As the Seattle Kraken clinched their first NHL playoff berth Friday, interest in hockey is coincidentally growing in the Northwest.
Western Washington University held an event at the Viking Union Wednesday, April 5, to celebrate hockey’s cultural impact and its future in the region.
The two-hour event's speakers included Western Associate Professor in public relations Derek Moscato, hockey historian Dr. Andrew Holman, Seattle Kraken Community Engagement Specialist Andrew Bloom and Seattle Times sports writer Geoff Baker.
Holman delivered a history lesson to the audience of Western faculty, alumni, students and Bellingham hockey fans. He reminded the audience of the Seattle Metropolitans’ legacy, being the first team south of the Canadian border to win the Stanley Cup in 1917.
“We can see something a bit different below the big leagues, beyond the big hockey in Canada [and the] U.S. Borderland was a shared resource, admittedly asymmetrical. Lots more Canadians were invested in American borderlands,” he said. “Hockey was a staple part of the cross-border culture. We can see [the beginning of hockey in the Northwest] in the 1890s.”
He elaborated on hockey’s role as a bridge for different cultures. He shared that during World War II, workers in the war industry from Seattle and Vancouver, British Columbia, engaged in a series of friendly games called the Hands Across the Border Series. This was viewed as a way of strengthening the formal military alliance between Canada and the U.S.
He also touched on hockey’s impact on the LGBTQ+ community. During the 1990s and 2000s, Seattle's gay and lesbian communities hosted an annual Pride Winter Athletics Carnival, which included male and female ice hockey tournaments.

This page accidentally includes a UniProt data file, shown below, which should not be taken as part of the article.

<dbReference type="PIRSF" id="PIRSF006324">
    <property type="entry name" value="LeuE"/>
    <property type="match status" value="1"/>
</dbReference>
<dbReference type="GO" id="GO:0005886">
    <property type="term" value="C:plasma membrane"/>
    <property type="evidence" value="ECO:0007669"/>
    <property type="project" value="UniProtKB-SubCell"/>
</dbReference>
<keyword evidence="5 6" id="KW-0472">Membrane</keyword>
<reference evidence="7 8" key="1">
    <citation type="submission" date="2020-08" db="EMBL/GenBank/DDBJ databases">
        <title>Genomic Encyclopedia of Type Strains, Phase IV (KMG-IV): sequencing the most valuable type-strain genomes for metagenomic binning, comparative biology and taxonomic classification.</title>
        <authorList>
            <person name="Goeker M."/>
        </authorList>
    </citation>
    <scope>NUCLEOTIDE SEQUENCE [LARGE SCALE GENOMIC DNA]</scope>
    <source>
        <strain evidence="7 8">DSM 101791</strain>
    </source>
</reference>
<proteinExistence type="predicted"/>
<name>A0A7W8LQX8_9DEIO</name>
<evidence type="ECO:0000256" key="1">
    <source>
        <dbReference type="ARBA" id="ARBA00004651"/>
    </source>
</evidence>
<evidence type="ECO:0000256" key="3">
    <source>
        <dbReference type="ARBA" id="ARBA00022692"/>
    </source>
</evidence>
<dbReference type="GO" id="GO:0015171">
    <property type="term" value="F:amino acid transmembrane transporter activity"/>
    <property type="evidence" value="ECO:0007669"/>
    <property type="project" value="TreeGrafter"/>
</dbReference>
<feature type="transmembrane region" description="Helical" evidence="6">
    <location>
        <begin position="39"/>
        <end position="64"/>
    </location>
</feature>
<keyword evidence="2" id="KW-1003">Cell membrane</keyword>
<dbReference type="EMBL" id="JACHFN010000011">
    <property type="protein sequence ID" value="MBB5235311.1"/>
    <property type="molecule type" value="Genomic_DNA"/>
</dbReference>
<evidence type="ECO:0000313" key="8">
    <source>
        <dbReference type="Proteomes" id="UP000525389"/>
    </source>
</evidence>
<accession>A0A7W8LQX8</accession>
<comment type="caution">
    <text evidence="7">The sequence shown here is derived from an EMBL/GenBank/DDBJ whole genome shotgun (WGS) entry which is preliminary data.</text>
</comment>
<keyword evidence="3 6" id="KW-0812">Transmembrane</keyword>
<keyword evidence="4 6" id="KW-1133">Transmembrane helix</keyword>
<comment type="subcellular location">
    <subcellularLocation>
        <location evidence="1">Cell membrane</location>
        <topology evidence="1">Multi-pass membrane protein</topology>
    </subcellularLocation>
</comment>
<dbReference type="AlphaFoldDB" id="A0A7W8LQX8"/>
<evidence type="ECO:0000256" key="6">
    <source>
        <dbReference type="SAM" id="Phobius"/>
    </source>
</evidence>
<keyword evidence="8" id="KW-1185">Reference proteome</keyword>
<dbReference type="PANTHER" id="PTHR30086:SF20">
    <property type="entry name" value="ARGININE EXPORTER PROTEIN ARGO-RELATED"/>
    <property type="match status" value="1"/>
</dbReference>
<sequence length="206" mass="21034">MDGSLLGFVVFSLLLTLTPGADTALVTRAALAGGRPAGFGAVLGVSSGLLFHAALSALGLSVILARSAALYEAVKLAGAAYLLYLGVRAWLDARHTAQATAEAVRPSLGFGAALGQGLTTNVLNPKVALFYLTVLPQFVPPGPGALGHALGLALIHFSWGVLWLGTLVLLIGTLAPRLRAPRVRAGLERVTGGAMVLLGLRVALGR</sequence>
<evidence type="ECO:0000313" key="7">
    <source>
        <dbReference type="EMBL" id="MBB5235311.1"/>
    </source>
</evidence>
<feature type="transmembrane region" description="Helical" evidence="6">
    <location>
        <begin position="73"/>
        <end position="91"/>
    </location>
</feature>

These teams were organized by and for gay and lesbian individuals, with teams including the Seattle Ice Breakers and Vancouver Cutting Edge.
Geoff Baker covers the NHL’s Kraken for the Seattle Times and was on hand for the Kraken’s 5-2 victory over the Canucks in Vancouver on April 4.
“A lot of Kraken fans were in there,” he said. “The second period happens, Kraken just keeps scoring and scoring and the place gets louder and louder. In the final 10 minutes of the game, all the Canucks fans had gone home or they're really upset at their team and just starting to boo them or starting to cheer when they do something bad.”
As an investigative journalist for the Seattle Times, Baker also talked about his book, “Rising from the Deep,” published in November 2022. It explains the political saga involved in the development of getting KeyArena renovated into Climate Pledge Arena and the NHL’s arrival in Seattle.
Kraken representative Andrew Bloom later explained the organization’s priority of growing the game of hockey in the Northwest and making it affordable and accessible to all. He explained programs and scholarships they’ve set up in the Seattle area for kids interested in playing hockey.
“It’s a long-term play,” Bloom said. “It’s something where you plant the seed now and continue to offer these opportunities. We hope to see in maybe five to 10 years our U-12 team look more like the actual community we live in and have more representation.”
Joe Kramer (he/him) is a sports reporter for The Front. He is an aspiring sportswriter majoring in journalism. Outside of journalism, he enjoys baseball and spending time with his family, especially the dogs.